Right from the get-go Enslaved opened with the unmistakable sound of synths from “Lifandi lif undir hamri” and the crowd quickly filled the room. The venue was packed for Enslaved’s set and they were clearly pumped just having heard Denner/Sherman cover four Mercyful Fate songs. A great transition from first wave to second wave black metal. Many in the crowd were mouthing every word – even though the lyrics to those songs classic Enslaved tracks are actually sung in Icelandic and “old” Norwegian. The highlight of the set was the remarkable “Vetrarnott,” which is just am incredibly fun song to hear live. The enthusiasm from the band was palpable and clear from their faces. Ice Dale, who is always exciting to watch live, brought some fire to the cold northern kingdom and traded giant grins and enthusiastic exclamations with Grutle on the bass. Grutle, who came to sound check wearing his trademark New York Rangers shirt (Let’s Go Rangers!) again showed us all how it’s done. His intensity is contagious and the crowd loves him – heck – everyone in the Norwegian scene loves him.
Enslaved doesn’t really need a fancy stage show. You want to watch the five of them actually perform for their entire set. They are the show and it’s difficult not to love the band after you’ve seen them. That being said, the cold blue and arctic-inspired lighting really set the mood for the show just great lighting did for Mayhem the night before.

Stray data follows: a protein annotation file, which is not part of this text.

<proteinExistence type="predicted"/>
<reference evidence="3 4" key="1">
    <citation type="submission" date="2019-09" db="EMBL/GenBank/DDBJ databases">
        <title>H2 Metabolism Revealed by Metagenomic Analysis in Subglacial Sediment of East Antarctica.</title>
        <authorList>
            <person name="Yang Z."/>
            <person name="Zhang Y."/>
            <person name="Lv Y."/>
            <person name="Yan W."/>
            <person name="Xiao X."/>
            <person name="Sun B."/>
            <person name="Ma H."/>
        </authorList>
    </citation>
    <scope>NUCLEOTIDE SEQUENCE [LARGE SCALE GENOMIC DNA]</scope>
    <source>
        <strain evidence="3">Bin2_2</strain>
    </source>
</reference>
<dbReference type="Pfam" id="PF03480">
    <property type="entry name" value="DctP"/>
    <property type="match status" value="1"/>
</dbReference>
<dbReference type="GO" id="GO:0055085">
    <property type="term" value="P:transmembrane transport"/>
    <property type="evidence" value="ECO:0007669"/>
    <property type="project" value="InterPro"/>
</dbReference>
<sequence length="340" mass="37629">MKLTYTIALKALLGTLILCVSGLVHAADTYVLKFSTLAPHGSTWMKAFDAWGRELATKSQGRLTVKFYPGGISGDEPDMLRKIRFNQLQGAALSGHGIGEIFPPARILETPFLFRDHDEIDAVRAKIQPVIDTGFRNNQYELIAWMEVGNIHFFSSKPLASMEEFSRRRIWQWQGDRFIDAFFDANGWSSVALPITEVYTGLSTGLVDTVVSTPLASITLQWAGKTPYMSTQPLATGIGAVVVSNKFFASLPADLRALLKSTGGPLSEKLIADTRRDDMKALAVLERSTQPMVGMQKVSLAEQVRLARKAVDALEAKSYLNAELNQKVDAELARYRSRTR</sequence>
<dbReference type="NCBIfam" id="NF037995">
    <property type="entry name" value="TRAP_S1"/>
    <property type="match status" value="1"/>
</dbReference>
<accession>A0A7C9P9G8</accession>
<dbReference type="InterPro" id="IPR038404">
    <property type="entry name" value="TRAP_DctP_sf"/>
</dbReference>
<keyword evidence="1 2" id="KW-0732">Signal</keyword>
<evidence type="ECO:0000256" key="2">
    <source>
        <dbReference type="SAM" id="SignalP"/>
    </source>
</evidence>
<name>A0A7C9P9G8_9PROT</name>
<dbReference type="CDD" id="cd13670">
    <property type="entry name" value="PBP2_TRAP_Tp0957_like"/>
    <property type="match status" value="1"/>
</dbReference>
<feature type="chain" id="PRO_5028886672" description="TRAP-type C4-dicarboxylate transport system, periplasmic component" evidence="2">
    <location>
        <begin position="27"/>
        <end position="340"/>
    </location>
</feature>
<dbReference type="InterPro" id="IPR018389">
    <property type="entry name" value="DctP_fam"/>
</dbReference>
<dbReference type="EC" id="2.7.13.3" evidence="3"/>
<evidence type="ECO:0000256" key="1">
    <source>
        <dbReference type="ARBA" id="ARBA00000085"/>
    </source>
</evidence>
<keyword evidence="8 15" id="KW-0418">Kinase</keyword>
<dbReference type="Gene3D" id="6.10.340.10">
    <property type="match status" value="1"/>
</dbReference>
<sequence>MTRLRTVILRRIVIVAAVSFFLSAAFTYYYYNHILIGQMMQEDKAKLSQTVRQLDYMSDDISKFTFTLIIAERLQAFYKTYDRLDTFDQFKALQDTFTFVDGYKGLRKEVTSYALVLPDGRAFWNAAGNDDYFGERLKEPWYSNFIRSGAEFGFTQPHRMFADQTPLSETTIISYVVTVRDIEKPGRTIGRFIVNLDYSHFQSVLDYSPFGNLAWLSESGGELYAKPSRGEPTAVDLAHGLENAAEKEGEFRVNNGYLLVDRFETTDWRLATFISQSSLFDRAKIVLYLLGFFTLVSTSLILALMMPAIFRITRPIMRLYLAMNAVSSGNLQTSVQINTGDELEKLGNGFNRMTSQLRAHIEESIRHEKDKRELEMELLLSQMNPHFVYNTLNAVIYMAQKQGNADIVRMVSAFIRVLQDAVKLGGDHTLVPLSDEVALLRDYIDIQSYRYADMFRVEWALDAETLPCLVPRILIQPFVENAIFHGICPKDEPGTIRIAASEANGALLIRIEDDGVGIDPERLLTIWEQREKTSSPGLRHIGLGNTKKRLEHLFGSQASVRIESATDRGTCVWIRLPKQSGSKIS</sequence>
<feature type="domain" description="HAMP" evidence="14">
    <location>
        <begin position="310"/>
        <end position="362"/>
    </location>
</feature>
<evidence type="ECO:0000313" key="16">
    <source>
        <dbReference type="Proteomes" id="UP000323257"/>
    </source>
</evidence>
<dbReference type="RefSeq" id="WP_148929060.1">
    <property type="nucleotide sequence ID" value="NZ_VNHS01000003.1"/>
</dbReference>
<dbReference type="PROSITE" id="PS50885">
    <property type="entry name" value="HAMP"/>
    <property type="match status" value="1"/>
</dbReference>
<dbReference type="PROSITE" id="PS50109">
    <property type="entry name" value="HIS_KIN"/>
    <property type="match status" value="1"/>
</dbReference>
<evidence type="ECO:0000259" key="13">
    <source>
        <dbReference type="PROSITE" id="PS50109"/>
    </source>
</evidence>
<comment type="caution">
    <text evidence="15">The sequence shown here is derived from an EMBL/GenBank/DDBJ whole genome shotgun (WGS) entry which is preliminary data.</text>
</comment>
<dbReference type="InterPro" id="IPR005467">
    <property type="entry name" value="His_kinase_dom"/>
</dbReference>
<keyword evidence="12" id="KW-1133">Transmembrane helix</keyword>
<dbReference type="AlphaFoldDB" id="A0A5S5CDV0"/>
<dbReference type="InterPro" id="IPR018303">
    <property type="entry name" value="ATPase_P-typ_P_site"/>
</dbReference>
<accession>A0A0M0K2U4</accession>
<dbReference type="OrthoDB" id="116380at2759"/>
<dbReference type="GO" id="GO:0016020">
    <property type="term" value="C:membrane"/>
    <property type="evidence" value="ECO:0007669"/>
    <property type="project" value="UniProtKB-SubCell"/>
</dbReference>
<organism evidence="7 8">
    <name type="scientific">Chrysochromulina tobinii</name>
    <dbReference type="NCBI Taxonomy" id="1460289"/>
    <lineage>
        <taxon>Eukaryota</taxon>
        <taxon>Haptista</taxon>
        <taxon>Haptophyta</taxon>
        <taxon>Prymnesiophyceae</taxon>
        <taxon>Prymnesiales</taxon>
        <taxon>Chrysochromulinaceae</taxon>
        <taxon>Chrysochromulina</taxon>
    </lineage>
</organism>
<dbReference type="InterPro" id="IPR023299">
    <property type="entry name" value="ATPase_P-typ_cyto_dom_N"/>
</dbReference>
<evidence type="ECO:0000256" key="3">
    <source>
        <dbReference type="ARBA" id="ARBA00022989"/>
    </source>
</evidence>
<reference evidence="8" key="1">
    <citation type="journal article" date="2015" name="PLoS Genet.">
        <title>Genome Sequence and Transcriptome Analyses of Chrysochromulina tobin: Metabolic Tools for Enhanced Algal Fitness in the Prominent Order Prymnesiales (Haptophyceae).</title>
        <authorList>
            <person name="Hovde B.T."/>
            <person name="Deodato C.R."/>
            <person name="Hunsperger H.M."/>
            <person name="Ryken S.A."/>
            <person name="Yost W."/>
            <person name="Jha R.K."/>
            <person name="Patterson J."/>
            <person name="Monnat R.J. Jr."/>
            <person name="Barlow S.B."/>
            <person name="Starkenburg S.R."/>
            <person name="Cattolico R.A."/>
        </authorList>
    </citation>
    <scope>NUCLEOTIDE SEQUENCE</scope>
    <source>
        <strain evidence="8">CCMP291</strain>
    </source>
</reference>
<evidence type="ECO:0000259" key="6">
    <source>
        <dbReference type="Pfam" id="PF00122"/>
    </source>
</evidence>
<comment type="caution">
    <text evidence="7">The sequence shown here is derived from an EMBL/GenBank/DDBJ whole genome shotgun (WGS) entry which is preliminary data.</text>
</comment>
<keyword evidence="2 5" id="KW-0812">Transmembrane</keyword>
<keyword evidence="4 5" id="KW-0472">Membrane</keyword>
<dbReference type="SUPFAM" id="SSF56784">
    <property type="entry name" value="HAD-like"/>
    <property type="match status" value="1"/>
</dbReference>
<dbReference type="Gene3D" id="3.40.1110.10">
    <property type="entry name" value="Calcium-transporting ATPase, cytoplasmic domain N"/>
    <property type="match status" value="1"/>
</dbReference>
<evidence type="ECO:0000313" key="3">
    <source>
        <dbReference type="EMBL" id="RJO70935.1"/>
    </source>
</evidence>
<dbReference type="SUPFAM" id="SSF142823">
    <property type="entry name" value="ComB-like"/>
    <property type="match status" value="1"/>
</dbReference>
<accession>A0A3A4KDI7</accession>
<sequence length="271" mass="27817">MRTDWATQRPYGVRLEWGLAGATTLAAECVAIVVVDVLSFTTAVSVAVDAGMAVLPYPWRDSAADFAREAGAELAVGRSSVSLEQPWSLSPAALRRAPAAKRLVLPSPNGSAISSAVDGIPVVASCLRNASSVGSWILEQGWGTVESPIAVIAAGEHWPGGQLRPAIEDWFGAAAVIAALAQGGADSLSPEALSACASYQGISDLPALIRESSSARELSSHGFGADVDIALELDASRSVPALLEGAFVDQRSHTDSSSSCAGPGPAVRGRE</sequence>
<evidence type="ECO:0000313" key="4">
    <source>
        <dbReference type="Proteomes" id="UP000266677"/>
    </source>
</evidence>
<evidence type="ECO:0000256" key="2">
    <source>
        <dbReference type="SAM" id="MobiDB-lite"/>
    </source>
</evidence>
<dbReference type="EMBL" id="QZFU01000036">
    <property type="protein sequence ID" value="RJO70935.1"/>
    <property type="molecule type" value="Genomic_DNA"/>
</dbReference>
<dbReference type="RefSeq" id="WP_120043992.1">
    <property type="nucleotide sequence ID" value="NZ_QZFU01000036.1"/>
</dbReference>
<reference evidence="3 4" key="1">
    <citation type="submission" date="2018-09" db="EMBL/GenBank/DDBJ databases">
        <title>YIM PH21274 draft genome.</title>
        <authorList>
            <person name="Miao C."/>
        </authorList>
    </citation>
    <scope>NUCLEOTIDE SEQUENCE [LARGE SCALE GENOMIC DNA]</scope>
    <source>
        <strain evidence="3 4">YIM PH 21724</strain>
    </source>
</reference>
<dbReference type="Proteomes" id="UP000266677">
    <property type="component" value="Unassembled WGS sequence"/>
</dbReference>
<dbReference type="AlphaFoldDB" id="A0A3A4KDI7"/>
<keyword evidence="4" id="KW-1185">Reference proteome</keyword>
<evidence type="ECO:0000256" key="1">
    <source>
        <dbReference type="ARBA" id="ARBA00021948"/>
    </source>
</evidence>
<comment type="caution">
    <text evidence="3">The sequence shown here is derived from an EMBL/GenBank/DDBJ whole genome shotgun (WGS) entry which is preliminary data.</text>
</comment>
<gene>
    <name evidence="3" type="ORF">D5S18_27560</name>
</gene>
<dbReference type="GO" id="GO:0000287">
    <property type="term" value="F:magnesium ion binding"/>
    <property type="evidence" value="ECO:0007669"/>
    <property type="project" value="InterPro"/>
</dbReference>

Ivar, of course, mesmerized the crowd with his guitar work. He plays so quickly and so technically and delivers these complex pieces of music with what appears to be relative ease. Ivar on stage is confident yet not overly gregarious. Poised and likeable. It’s no surprise that Enslaved’s fans love him. But Ivar and company’s dedication to both composing and composure is one of the paramount reasons these friends from Western Norway have been a successful metal band for so long. In short, what we all experienced was another iconic performance from one of Norway’s most iconic and historically important musical acts.